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people.” This means that any state may exercise any of these unnamed, residuary powers; but that the American people, by amending the national Constitution, have the power to impose such restrictions as they may choose to impose. The legislature is the branch of the state government which exercises these residuary powers. Its powers, , therefore, could not be named; no list of them could be made. Subject to the provisions of the state constitution, it may exercise any power except those which are granted exclusively to the United States, and those which are expressly denied to the states by the national Constitution.

The provisions of our state constitution relative to the powers of the legislature may be thus indicated :

1. The legislature is commanded to do certain things. (See article II, section 23; article IV, sections 21, 33; article VI, sections II, 13, 16; article VIII, section 1; article IX, sections I, 5, 7, 9; article X, sections 5, 6; article XI, sections 4, 5, 6; article XII, section 24; article XIII, sections 8, 14, f; article XV, section 2; article XVII, section 1; article XIX, sections 1, 2, 4; article XX, sections 6, 11, 14, 15.) There is no power, except the power of public opinion, to compel the legislature to enact the laws thus required; but in most cases it has done so. (See $31.) 2. The legislature is required to do certain things in

(See article IV, sections 6, 24, 25, 27, 29, 1 See 16 Cal. 332 ; 35 Cal. 624; 73 Cal. 76; 117 Cal. 122; 117 Cal. 521; 145 Cal. 684.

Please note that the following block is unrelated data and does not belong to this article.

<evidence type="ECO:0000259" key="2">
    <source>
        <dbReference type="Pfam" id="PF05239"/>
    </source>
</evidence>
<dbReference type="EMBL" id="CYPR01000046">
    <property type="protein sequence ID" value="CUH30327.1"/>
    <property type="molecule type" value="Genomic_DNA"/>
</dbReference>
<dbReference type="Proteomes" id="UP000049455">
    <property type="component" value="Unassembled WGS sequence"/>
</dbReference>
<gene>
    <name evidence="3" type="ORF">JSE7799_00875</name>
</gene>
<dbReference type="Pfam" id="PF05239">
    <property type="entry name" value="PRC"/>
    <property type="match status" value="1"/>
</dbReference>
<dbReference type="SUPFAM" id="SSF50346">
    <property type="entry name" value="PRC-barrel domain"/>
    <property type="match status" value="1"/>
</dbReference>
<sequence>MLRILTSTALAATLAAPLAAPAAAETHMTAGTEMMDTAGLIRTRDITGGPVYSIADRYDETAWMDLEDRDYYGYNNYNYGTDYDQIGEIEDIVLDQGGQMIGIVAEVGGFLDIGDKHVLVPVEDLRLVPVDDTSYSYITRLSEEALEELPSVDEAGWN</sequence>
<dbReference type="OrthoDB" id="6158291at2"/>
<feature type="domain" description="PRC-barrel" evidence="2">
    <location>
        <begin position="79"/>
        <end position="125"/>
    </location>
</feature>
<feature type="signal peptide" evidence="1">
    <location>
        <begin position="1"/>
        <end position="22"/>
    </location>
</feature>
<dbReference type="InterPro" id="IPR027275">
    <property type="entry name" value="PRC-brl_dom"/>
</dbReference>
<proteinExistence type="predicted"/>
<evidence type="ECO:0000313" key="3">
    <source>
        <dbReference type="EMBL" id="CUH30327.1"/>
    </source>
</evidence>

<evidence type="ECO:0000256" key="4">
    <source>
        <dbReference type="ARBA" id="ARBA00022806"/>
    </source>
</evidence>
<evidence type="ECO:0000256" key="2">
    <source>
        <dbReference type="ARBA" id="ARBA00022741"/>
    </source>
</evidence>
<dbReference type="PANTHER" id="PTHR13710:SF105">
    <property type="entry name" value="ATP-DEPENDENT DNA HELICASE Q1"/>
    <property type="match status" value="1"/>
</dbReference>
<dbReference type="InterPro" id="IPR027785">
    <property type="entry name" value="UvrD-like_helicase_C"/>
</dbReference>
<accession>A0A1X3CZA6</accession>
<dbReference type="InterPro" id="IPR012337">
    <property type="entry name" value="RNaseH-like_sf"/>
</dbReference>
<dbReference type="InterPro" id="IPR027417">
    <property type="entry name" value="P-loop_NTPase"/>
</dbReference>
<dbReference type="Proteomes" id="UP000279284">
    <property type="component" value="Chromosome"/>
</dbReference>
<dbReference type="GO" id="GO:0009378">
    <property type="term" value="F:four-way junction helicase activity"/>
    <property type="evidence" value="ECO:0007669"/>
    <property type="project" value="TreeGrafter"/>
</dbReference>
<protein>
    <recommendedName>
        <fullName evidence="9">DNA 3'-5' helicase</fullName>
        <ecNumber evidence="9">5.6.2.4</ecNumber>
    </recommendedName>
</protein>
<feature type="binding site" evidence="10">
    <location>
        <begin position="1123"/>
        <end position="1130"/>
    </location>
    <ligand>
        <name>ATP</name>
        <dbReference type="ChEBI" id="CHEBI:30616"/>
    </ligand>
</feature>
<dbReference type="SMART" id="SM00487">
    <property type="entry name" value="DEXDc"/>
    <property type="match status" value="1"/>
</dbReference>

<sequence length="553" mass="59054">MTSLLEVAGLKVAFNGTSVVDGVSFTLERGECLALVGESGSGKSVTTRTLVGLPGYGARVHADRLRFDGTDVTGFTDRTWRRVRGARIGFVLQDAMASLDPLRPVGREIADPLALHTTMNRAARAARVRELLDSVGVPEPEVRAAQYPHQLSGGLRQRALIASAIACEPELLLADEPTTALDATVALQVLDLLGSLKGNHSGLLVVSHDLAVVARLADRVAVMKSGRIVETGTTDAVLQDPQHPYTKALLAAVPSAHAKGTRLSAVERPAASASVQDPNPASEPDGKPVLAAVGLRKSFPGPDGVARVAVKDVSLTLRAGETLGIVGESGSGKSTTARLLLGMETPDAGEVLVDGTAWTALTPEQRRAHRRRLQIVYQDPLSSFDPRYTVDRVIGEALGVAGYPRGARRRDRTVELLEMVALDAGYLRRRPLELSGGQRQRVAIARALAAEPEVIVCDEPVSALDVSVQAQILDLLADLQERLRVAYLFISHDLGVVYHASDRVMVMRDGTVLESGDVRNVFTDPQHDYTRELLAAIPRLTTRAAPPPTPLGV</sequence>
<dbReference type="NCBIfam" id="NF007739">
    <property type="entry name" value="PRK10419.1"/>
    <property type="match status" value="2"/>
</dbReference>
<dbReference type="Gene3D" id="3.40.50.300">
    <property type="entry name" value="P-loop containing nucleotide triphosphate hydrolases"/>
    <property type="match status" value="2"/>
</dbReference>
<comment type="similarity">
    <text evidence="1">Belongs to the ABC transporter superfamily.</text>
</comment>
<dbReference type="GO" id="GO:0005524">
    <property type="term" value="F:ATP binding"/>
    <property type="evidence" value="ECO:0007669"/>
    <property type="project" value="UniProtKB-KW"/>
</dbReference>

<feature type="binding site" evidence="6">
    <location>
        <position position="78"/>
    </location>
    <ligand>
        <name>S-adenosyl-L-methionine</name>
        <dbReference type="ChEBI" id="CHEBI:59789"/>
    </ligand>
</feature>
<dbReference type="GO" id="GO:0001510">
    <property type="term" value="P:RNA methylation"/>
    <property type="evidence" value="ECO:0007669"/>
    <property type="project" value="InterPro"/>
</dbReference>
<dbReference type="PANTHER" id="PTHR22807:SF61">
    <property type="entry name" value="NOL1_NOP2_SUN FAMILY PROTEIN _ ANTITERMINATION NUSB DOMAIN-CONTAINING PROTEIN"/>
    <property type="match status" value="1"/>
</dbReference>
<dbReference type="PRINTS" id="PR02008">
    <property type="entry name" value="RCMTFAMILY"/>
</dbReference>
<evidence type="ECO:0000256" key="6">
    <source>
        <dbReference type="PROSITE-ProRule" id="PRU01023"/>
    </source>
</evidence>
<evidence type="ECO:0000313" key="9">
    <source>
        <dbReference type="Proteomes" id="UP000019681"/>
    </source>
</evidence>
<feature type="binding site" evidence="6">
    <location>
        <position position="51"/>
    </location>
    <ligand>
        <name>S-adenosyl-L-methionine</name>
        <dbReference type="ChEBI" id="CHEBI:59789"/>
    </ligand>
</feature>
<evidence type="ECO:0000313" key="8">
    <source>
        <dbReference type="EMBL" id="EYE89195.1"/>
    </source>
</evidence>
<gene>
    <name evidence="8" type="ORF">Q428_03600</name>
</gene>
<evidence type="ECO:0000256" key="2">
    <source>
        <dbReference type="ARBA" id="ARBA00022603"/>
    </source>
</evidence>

2 The legislature is the only branch of a state government whose powers are thus undefined. The powers of the courts and of all executive officers and departments are granted to them by the state constitution and laws, and they may exercise no other powers. It is thus possible to make lists of such powers. See 6 Cal. 291.

3 See section 10, article I, and amendments 13, 14, and 15 of the national Constitution.

certain ways.

and 34; article XI, sections 3, 4, 5, 6, and 7; article XII, sections 1 and 5.) It will be seen that most of the sections of the constitution here referred to either forbid the enactment of special laws, or command the enactment of general laws, and thus the only way in which the legislature can deal with the questions referred to is to pass general laws concerning them. Our present constitution differs widely from the constitution of 1849 in this respect, as the former constitution permitted special legislation almost without limit. Many acts of the legislature before 1879 relate to particular streets, parks, and public improvements in particular cities; and to the imposition of special duties and burdens on particular counties. Through this power to pass special laws, the legislature often meddled, with unfortunate results, in the internal affairs of cities and counties, and for this reason the power was taken away.